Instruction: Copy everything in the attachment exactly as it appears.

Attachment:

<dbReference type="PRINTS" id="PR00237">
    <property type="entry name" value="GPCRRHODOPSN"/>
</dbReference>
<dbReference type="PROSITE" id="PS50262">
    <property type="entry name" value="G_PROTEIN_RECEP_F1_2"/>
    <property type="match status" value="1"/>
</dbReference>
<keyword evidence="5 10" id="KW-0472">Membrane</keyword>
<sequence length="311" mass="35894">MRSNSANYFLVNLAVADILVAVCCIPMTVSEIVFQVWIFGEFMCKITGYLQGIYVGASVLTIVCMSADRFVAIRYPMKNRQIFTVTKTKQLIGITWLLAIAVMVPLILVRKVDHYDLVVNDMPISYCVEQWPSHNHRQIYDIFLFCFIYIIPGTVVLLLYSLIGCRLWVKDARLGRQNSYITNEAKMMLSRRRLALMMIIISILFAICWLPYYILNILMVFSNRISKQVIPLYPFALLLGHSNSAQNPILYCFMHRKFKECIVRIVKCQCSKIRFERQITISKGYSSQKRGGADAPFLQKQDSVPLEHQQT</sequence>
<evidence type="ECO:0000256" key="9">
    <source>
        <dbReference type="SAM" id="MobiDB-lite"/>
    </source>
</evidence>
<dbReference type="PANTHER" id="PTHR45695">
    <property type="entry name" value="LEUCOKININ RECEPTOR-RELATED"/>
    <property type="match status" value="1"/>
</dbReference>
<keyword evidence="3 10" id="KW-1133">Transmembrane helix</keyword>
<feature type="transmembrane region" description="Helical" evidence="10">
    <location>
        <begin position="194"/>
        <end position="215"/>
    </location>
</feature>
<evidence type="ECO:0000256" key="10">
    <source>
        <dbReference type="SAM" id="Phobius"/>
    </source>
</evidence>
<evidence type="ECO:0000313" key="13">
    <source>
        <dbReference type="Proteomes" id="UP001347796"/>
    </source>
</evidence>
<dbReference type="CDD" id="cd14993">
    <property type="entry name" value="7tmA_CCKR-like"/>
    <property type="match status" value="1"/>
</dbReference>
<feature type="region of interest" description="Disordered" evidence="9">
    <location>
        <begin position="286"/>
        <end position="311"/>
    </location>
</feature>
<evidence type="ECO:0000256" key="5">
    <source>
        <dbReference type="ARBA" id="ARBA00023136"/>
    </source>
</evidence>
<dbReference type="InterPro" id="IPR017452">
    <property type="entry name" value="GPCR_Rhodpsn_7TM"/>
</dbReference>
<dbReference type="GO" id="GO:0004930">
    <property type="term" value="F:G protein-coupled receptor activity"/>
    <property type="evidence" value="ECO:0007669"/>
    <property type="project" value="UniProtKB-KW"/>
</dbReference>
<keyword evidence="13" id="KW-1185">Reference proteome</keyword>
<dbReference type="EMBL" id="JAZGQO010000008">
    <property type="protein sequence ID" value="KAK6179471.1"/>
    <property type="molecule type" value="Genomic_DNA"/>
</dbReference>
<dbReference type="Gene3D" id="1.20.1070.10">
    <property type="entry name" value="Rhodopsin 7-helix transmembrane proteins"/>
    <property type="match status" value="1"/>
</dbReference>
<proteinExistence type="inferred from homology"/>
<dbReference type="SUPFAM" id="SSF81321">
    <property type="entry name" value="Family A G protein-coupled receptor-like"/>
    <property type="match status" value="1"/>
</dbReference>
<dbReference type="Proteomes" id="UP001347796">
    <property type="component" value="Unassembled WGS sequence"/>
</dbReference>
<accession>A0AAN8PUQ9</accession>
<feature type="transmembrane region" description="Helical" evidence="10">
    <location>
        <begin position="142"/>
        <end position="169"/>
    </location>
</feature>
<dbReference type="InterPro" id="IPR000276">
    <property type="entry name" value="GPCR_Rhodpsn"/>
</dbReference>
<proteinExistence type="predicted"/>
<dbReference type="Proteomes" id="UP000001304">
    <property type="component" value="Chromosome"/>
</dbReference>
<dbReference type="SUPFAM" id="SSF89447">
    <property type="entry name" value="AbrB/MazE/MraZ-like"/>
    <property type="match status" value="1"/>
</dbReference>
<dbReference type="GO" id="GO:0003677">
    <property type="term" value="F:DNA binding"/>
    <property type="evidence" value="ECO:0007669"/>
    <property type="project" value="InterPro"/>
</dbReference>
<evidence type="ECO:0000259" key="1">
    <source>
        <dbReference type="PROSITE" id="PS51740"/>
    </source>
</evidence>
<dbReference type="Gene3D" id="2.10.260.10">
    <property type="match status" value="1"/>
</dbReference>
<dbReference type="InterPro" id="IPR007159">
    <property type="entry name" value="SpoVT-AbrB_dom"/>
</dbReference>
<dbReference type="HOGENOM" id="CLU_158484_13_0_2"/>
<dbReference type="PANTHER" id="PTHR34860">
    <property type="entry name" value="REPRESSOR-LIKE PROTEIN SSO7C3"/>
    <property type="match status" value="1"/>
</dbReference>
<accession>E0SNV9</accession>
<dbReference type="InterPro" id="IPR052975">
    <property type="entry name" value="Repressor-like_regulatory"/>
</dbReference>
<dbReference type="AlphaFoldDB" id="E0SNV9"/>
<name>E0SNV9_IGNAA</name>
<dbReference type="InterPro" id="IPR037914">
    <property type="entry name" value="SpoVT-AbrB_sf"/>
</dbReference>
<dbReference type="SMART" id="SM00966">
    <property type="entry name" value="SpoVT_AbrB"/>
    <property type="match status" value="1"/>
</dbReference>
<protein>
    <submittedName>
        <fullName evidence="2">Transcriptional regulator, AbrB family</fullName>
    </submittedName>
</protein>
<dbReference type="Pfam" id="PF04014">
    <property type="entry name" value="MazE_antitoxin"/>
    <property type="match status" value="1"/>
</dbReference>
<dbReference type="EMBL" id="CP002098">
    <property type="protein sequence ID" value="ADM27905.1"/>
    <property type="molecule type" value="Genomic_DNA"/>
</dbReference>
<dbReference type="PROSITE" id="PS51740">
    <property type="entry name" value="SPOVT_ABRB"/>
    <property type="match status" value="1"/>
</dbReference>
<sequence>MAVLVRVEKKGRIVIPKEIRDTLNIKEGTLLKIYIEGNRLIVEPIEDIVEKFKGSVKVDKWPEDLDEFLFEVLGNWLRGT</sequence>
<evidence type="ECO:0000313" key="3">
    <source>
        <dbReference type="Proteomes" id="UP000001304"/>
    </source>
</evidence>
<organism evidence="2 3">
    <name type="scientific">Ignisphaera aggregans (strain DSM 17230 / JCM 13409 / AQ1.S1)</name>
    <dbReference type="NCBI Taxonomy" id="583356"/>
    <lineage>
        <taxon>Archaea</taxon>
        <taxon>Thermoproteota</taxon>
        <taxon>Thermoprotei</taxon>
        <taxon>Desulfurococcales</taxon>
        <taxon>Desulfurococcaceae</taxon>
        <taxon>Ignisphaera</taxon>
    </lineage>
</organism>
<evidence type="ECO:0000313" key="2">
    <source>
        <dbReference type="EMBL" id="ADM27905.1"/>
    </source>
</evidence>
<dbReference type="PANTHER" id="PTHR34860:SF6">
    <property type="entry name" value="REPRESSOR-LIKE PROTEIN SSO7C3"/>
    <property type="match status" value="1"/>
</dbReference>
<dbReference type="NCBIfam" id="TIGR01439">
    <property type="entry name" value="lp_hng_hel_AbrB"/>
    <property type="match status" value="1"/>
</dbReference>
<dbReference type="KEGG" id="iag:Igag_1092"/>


<dbReference type="PRINTS" id="PR00237">
    <property type="entry name" value="GPCRRHODOPSN"/>
</dbReference>
<dbReference type="PROSITE" id="PS50262">
    <property type="entry name" value="G_PROTEIN_RECEP_F1_2"/>
    <property type="match status" value="1"/>
</dbReference>
<keyword evidence="5 10" id="KW-0472">Membrane</keyword>
<sequence length="311" mass="35894">MRSNSANYFLVNLAVADILVAVCCIPMTVSEIVFQVWIFGEFMCKITGYLQGIYVGASVLTIVCMSADRFVAIRYPMKNRQIFTVTKTKQLIGITWLLAIAVMVPLILVRKVDHYDLVVNDMPISYCVEQWPSHNHRQIYDIFLFCFIYIIPGTVVLLLYSLIGCRLWVKDARLGRQNSYITNEAKMMLSRRRLALMMIIISILFAICWLPYYILNILMVFSNRISKQVIPLYPFALLLGHSNSAQNPILYCFMHRKFKECIVRIVKCQCSKIRFERQITISKGYSSQKRGGADAPFLQKQDSVPLEHQQT</sequence>
<evidence type="ECO:0000256" key="9">
    <source>
        <dbReference type="SAM" id="MobiDB-lite"/>
    </source>
</evidence>
<dbReference type="PANTHER" id="PTHR45695">
    <property type="entry name" value="LEUCOKININ RECEPTOR-RELATED"/>
    <property type="match status" value="1"/>
</dbReference>
<keyword evidence="3 10" id="KW-1133">Transmembrane helix</keyword>
<feature type="transmembrane region" description="Helical" evidence="10">
    <location>
        <begin position="194"/>
        <end position="215"/>
    </location>
</feature>
<evidence type="ECO:0000256" key="10">
    <source>
        <dbReference type="SAM" id="Phobius"/>
    </source>
</evidence>
<evidence type="ECO:0000313" key="13">
    <source>
        <dbReference type="Proteomes" id="UP001347796"/>
    </source>
</evidence>
<dbReference type="CDD" id="cd14993">
    <property type="entry name" value="7tmA_CCKR-like"/>
    <property type="match status" value="1"/>
</dbReference>
<feature type="region of interest" description="Disordered" evidence="9">
    <location>
        <begin position="286"/>
        <end position="311"/>
    </location>
</feature>
<evidence type="ECO:0000256" key="5">
    <source>
        <dbReference type="ARBA" id="ARBA00023136"/>
    </source>
</evidence>
<dbReference type="InterPro" id="IPR017452">
    <property type="entry name" value="GPCR_Rhodpsn_7TM"/>
</dbReference>
<dbReference type="GO" id="GO:0004930">
    <property type="term" value="F:G protein-coupled receptor activity"/>
    <property type="evidence" value="ECO:0007669"/>
    <property type="project" value="UniProtKB-KW"/>
</dbReference>
<keyword evidence="13" id="KW-1185">Reference proteome</keyword>
<dbReference type="EMBL" id="JAZGQO010000008">
    <property type="protein sequence ID" value="KAK6179471.1"/>
    <property type="molecule type" value="Genomic_DNA"/>
</dbReference>
<dbReference type="Gene3D" id="1.20.1070.10">
    <property type="entry name" value="Rhodopsin 7-helix transmembrane proteins"/>
    <property type="match status" value="1"/>
</dbReference>
<proteinExistence type="inferred from homology"/>
<dbReference type="SUPFAM" id="SSF81321">
    <property type="entry name" value="Family A G protein-coupled receptor-like"/>
    <property type="match status" value="1"/>
</dbReference>
<dbReference type="Proteomes" id="UP001347796">
    <property type="component" value="Unassembled WGS sequence"/>
</dbReference>
<accession>A0AAN8PUQ9</accession>
<feature type="transmembrane region" description="Helical" evidence="10">
    <location>
        <begin position="142"/>
        <end position="169"/>
    </location>
</feature>
<dbReference type="InterPro" id="IPR000276">
    <property type="entry name" value="GPCR_Rhodpsn"/>
</dbReference>
<proteinExistence type="predicted"/>
<dbReference type="Proteomes" id="UP000001304">
    <property type="component" value="Chromosome"/>
</dbReference>
<dbReference type="SUPFAM" id="SSF89447">
    <property type="entry name" value="AbrB/MazE/MraZ-like"/>
    <property type="match status" value="1"/>
</dbReference>
<dbReference type="GO" id="GO:0003677">
    <property type="term" value="F:DNA binding"/>
    <property type="evidence" value="ECO:0007669"/>
    <property type="project" value="InterPro"/>
</dbReference>
<evidence type="ECO:0000259" key="1">
    <source>
        <dbReference type="PROSITE" id="PS51740"/>
    </source>
</evidence>
<dbReference type="Gene3D" id="2.10.260.10">
    <property type="match status" value="1"/>
</dbReference>
<dbReference type="InterPro" id="IPR007159">
    <property type="entry name" value="SpoVT-AbrB_dom"/>
</dbReference>
<dbReference type="HOGENOM" id="CLU_158484_13_0_2"/>
<dbReference type="PANTHER" id="PTHR34860">
    <property type="entry name" value="REPRESSOR-LIKE PROTEIN SSO7C3"/>
    <property type="match status" value="1"/>
</dbReference>
<accession>E0SNV9</accession>
<dbReference type="InterPro" id="IPR052975">
    <property type="entry name" value="Repressor-like_regulatory"/>
</dbReference>
<dbReference type="AlphaFoldDB" id="E0SNV9"/>
<name>E0SNV9_IGNAA</name>
<dbReference type="InterPro" id="IPR037914">
    <property type="entry name" value="SpoVT-AbrB_sf"/>
</dbReference>
<dbReference type="SMART" id="SM00966">
    <property type="entry name" value="SpoVT_AbrB"/>
    <property type="match status" value="1"/>
</dbReference>
<protein>
    <submittedName>
        <fullName evidence="2">Transcriptional regulator, AbrB family</fullName>
    </submittedName>
</protein>
<dbReference type="Pfam" id="PF04014">
    <property type="entry name" value="MazE_antitoxin"/>
    <property type="match status" value="1"/>
</dbReference>
<dbReference type="EMBL" id="CP002098">
    <property type="protein sequence ID" value="ADM27905.1"/>
    <property type="molecule type" value="Genomic_DNA"/>
</dbReference>
<dbReference type="PROSITE" id="PS51740">
    <property type="entry name" value="SPOVT_ABRB"/>
    <property type="match status" value="1"/>
</dbReference>
<sequence>MAVLVRVEKKGRIVIPKEIRDTLNIKEGTLLKIYIEGNRLIVEPIEDIVEKFKGSVKVDKWPEDLDEFLFEVLGNWLRGT</sequence>
<evidence type="ECO:0000313" key="3">
    <source>
        <dbReference type="Proteomes" id="UP000001304"/>
    </source>
</evidence>
<organism evidence="2 3">
    <name type="scientific">Ignisphaera aggregans (strain DSM 17230 / JCM 13409 / AQ1.S1)</name>
    <dbReference type="NCBI Taxonomy" id="583356"/>
    <lineage>
        <taxon>Archaea</taxon>
        <taxon>Thermoproteota</taxon>
        <taxon>Thermoprotei</taxon>
        <taxon>Desulfurococcales</taxon>
        <taxon>Desulfurococcaceae</taxon>
        <taxon>Ignisphaera</taxon>
    </lineage>
</organism>
<evidence type="ECO:0000313" key="2">
    <source>
        <dbReference type="EMBL" id="ADM27905.1"/>
    </source>
</evidence>
<dbReference type="PANTHER" id="PTHR34860:SF6">
    <property type="entry name" value="REPRESSOR-LIKE PROTEIN SSO7C3"/>
    <property type="match status" value="1"/>
</dbReference>
<dbReference type="NCBIfam" id="TIGR01439">
    <property type="entry name" value="lp_hng_hel_AbrB"/>
    <property type="match status" value="1"/>
</dbReference>
<dbReference type="KEGG" id="iag:Igag_1092"/>